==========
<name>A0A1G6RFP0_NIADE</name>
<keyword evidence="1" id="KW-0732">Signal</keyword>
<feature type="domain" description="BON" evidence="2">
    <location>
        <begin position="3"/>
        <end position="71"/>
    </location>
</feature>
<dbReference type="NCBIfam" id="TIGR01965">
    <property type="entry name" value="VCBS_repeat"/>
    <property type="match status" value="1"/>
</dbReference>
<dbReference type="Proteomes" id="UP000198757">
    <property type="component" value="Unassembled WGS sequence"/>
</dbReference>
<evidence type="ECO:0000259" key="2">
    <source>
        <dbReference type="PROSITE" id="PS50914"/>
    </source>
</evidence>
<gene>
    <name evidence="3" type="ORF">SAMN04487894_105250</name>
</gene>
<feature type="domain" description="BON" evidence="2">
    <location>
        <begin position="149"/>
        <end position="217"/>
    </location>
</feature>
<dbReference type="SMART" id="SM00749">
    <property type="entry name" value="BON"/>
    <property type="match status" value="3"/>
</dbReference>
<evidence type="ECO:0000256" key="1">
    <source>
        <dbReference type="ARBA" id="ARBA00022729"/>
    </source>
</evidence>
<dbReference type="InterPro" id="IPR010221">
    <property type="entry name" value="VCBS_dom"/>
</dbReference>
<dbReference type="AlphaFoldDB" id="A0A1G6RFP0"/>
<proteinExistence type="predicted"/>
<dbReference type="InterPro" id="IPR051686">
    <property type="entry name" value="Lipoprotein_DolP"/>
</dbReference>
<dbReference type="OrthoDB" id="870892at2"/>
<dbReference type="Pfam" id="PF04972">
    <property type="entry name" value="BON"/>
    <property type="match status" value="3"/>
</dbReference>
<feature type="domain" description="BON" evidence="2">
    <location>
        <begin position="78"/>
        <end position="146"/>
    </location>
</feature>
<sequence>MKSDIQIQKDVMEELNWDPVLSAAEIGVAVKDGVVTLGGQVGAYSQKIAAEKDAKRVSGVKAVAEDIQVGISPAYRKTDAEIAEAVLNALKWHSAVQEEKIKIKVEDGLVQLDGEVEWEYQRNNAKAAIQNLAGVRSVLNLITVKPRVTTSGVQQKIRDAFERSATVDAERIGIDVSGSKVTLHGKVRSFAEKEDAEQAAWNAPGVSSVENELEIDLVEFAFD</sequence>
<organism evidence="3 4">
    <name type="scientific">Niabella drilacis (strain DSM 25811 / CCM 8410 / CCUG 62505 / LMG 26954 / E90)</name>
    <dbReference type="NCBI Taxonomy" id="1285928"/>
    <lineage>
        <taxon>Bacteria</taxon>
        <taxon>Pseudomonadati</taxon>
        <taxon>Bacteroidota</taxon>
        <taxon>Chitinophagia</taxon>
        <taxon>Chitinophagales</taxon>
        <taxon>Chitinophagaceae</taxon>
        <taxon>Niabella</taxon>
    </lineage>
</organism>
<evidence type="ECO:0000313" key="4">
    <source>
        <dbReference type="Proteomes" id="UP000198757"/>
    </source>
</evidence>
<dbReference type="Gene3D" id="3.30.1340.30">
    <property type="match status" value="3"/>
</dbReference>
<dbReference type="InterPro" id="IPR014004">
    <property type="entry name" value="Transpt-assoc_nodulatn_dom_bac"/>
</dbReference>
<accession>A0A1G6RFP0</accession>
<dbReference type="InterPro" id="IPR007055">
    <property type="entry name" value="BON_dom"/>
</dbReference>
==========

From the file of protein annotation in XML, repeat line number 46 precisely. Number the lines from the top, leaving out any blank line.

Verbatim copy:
</dbReference>